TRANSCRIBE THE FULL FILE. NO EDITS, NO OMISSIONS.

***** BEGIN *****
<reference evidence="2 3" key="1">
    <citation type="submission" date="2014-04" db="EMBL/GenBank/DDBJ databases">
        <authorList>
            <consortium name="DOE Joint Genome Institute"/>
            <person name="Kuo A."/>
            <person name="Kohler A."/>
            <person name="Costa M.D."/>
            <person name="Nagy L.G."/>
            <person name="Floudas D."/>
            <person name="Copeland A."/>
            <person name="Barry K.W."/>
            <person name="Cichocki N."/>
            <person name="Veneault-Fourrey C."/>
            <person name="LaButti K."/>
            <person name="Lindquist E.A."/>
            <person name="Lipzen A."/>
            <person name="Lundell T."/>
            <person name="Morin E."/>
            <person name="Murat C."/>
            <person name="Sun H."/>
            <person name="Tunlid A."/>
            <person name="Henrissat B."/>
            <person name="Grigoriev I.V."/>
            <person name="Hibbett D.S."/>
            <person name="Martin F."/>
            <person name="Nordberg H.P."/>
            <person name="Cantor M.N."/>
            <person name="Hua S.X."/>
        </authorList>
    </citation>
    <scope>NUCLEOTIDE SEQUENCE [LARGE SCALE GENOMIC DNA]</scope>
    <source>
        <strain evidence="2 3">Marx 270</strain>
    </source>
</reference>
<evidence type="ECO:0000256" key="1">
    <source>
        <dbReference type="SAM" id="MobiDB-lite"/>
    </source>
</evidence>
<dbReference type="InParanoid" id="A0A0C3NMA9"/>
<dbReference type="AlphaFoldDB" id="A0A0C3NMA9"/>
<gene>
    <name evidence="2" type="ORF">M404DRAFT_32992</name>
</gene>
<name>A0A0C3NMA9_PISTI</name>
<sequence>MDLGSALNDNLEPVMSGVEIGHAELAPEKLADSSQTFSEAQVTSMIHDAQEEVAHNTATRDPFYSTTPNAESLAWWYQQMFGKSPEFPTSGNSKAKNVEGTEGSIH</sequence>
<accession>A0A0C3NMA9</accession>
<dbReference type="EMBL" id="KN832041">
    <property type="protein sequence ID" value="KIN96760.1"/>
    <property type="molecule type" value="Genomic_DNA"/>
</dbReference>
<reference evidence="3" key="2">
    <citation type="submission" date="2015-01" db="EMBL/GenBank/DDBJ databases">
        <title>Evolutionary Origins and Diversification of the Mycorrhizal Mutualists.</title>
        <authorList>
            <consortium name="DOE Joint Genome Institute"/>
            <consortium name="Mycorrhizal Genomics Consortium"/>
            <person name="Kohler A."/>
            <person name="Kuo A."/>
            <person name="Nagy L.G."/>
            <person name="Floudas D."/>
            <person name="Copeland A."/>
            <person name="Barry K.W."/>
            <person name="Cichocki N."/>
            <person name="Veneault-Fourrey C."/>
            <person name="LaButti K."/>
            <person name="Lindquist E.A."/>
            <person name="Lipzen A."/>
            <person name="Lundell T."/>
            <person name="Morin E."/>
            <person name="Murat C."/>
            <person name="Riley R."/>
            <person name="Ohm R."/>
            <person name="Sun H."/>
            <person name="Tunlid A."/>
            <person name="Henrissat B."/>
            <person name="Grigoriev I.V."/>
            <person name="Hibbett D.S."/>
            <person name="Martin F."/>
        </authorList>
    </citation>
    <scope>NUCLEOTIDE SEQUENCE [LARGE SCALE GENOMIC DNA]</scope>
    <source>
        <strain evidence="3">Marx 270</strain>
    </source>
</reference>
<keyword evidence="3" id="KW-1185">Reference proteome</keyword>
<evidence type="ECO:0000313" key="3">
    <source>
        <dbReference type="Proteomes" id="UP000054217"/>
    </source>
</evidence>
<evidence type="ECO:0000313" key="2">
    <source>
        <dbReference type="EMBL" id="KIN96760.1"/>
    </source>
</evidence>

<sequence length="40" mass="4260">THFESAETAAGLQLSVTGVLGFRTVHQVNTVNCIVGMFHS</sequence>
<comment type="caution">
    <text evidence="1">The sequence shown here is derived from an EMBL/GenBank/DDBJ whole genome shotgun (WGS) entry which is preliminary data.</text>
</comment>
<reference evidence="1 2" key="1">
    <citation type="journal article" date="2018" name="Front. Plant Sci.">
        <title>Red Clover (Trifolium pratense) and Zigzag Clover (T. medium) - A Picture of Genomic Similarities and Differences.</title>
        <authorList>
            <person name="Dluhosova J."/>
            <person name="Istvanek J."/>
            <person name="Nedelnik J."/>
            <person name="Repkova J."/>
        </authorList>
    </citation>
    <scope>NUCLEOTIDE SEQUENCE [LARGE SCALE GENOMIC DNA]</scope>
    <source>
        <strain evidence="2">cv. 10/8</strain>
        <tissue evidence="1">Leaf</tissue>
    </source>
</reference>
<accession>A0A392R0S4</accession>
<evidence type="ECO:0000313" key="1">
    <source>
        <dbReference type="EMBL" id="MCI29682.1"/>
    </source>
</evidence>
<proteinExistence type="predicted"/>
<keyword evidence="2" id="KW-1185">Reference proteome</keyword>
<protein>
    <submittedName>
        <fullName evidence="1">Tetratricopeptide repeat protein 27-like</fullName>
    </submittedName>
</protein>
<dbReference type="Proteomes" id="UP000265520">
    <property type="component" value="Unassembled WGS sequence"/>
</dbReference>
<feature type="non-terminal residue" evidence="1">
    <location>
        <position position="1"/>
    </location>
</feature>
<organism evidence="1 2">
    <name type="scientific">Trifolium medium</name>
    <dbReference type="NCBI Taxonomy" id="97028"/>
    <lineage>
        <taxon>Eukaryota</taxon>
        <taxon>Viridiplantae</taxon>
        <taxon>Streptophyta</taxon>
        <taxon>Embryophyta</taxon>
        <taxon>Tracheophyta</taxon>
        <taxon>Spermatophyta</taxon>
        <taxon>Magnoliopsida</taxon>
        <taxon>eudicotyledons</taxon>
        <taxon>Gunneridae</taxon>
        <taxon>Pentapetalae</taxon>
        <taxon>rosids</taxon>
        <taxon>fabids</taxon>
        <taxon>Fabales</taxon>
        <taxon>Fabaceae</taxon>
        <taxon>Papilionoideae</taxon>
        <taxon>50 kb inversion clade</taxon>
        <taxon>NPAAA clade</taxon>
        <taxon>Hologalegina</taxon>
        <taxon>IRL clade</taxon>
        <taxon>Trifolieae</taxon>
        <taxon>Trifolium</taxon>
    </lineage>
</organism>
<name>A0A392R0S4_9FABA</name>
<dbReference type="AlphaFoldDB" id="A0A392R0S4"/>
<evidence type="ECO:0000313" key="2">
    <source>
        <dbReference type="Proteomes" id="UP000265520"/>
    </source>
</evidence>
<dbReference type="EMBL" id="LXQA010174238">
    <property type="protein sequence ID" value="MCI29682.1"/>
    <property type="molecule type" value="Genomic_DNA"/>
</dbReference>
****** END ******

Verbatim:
<reference evidence="2 3" key="1">
    <citation type="submission" date="2014-04" db="EMBL/GenBank/DDBJ databases">
        <authorList>
            <consortium name="DOE Joint Genome Institute"/>
            <person name="Kuo A."/>
            <person name="Kohler A."/>
            <person name="Costa M.D."/>
            <person name="Nagy L.G."/>
            <person name="Floudas D."/>
            <person name="Copeland A."/>
            <person name="Barry K.W."/>
            <person name="Cichocki N."/>
            <person name="Veneault-Fourrey C."/>
            <person name="LaButti K."/>
            <person name="Lindquist E.A."/>
            <person name="Lipzen A."/>
            <person name="Lundell T."/>
            <person name="Morin E."/>
            <person name="Murat C."/>
            <person name="Sun H."/>
            <person name="Tunlid A."/>
            <person name="Henrissat B."/>
            <person name="Grigoriev I.V."/>
            <person name="Hibbett D.S."/>
            <person name="Martin F."/>
            <person name="Nordberg H.P."/>
            <person name="Cantor M.N."/>
            <person name="Hua S.X."/>
        </authorList>
    </citation>
    <scope>NUCLEOTIDE SEQUENCE [LARGE SCALE GENOMIC DNA]</scope>
    <source>
        <strain evidence="2 3">Marx 270</strain>
    </source>
</reference>
<evidence type="ECO:0000256" key="1">
    <source>
        <dbReference type="SAM" id="MobiDB-lite"/>
    </source>
</evidence>
<dbReference type="InParanoid" id="A0A0C3NMA9"/>
<dbReference type="AlphaFoldDB" id="A0A0C3NMA9"/>
<gene>
    <name evidence="2" type="ORF">M404DRAFT_32992</name>
</gene>
<name>A0A0C3NMA9_PISTI</name>
<sequence>MDLGSALNDNLEPVMSGVEIGHAELAPEKLADSSQTFSEAQVTSMIHDAQEEVAHNTATRDPFYSTTPNAESLAWWYQQMFGKSPEFPTSGNSKAKNVEGTEGSIH</sequence>
<accession>A0A0C3NMA9</accession>
<dbReference type="EMBL" id="KN832041">
    <property type="protein sequence ID" value="KIN96760.1"/>
    <property type="molecule type" value="Genomic_DNA"/>
</dbReference>
<reference evidence="3" key="2">
    <citation type="submission" date="2015-01" db="EMBL/GenBank/DDBJ databases">
        <title>Evolutionary Origins and Diversification of the Mycorrhizal Mutualists.</title>
        <authorList>
            <consortium name="DOE Joint Genome Institute"/>
            <consortium name="Mycorrhizal Genomics Consortium"/>
            <person name="Kohler A."/>
            <person name="Kuo A."/>
            <person name="Nagy L.G."/>
            <person name="Floudas D."/>
            <person name="Copeland A."/>
            <person name="Barry K.W."/>
            <person name="Cichocki N."/>
            <person name="Veneault-Fourrey C."/>
            <person name="LaButti K."/>
            <person name="Lindquist E.A."/>
            <person name="Lipzen A."/>
            <person name="Lundell T."/>
            <person name="Morin E."/>
            <person name="Murat C."/>
            <person name="Riley R."/>
            <person name="Ohm R."/>
            <person name="Sun H."/>
            <person name="Tunlid A."/>
            <person name="Henrissat B."/>
            <person name="Grigoriev I.V."/>
            <person name="Hibbett D.S."/>
            <person name="Martin F."/>
        </authorList>
    </citation>
    <scope>NUCLEOTIDE SEQUENCE [LARGE SCALE GENOMIC DNA]</scope>
    <source>
        <strain evidence="3">Marx 270</strain>
    </source>
</reference>
<keyword evidence="3" id="KW-1185">Reference proteome</keyword>
<evidence type="ECO:0000313" key="3">
    <source>
        <dbReference type="Proteomes" id="UP000054217"/>
    </source>
</evidence>
<evidence type="ECO:0000313" key="2">
    <source>
        <dbReference type="EMBL" id="KIN96760.1"/>
    </source>
</evidence>

<sequence length="40" mass="4260">THFESAETAAGLQLSVTGVLGFRTVHQVNTVNCIVGMFHS</sequence>
<comment type="caution">
    <text evidence="1">The sequence shown here is derived from an EMBL/GenBank/DDBJ whole genome shotgun (WGS) entry which is preliminary data.</text>
</comment>
<reference evidence="1 2" key="1">
    <citation type="journal article" date="2018" name="Front. Plant Sci.">
        <title>Red Clover (Trifolium pratense) and Zigzag Clover (T. medium) - A Picture of Genomic Similarities and Differences.</title>
        <authorList>
            <person name="Dluhosova J."/>
            <person name="Istvanek J."/>
            <person name="Nedelnik J."/>
            <person name="Repkova J."/>
        </authorList>
    </citation>
    <scope>NUCLEOTIDE SEQUENCE [LARGE SCALE GENOMIC DNA]</scope>
    <source>
        <strain evidence="2">cv. 10/8</strain>
        <tissue evidence="1">Leaf</tissue>
    </source>
</reference>
<accession>A0A392R0S4</accession>
<evidence type="ECO:0000313" key="1">
    <source>
        <dbReference type="EMBL" id="MCI29682.1"/>
    </source>
</evidence>
<proteinExistence type="predicted"/>
<keyword evidence="2" id="KW-1185">Reference proteome</keyword>
<protein>
    <submittedName>
        <fullName evidence="1">Tetratricopeptide repeat protein 27-like</fullName>
    </submittedName>
</protein>
<dbReference type="Proteomes" id="UP000265520">
    <property type="component" value="Unassembled WGS sequence"/>
</dbReference>
<feature type="non-terminal residue" evidence="1">
    <location>
        <position position="1"/>
    </location>
</feature>
<organism evidence="1 2">
    <name type="scientific">Trifolium medium</name>
    <dbReference type="NCBI Taxonomy" id="97028"/>
    <lineage>
        <taxon>Eukaryota</taxon>
        <taxon>Viridiplantae</taxon>
        <taxon>Streptophyta</taxon>
        <taxon>Embryophyta</taxon>
        <taxon>Tracheophyta</taxon>
        <taxon>Spermatophyta</taxon>
        <taxon>Magnoliopsida</taxon>
        <taxon>eudicotyledons</taxon>
        <taxon>Gunneridae</taxon>
        <taxon>Pentapetalae</taxon>
        <taxon>rosids</taxon>
        <taxon>fabids</taxon>
        <taxon>Fabales</taxon>
        <taxon>Fabaceae</taxon>
        <taxon>Papilionoideae</taxon>
        <taxon>50 kb inversion clade</taxon>
        <taxon>NPAAA clade</taxon>
        <taxon>Hologalegina</taxon>
        <taxon>IRL clade</taxon>
        <taxon>Trifolieae</taxon>
        <taxon>Trifolium</taxon>
    </lineage>
</organism>
<name>A0A392R0S4_9FABA</name>
<dbReference type="AlphaFoldDB" id="A0A392R0S4"/>
<evidence type="ECO:0000313" key="2">
    <source>
        <dbReference type="Proteomes" id="UP000265520"/>
    </source>
</evidence>
<dbReference type="EMBL" id="LXQA010174238">
    <property type="protein sequence ID" value="MCI29682.1"/>
    <property type="molecule type" value="Genomic_DNA"/>
</dbReference>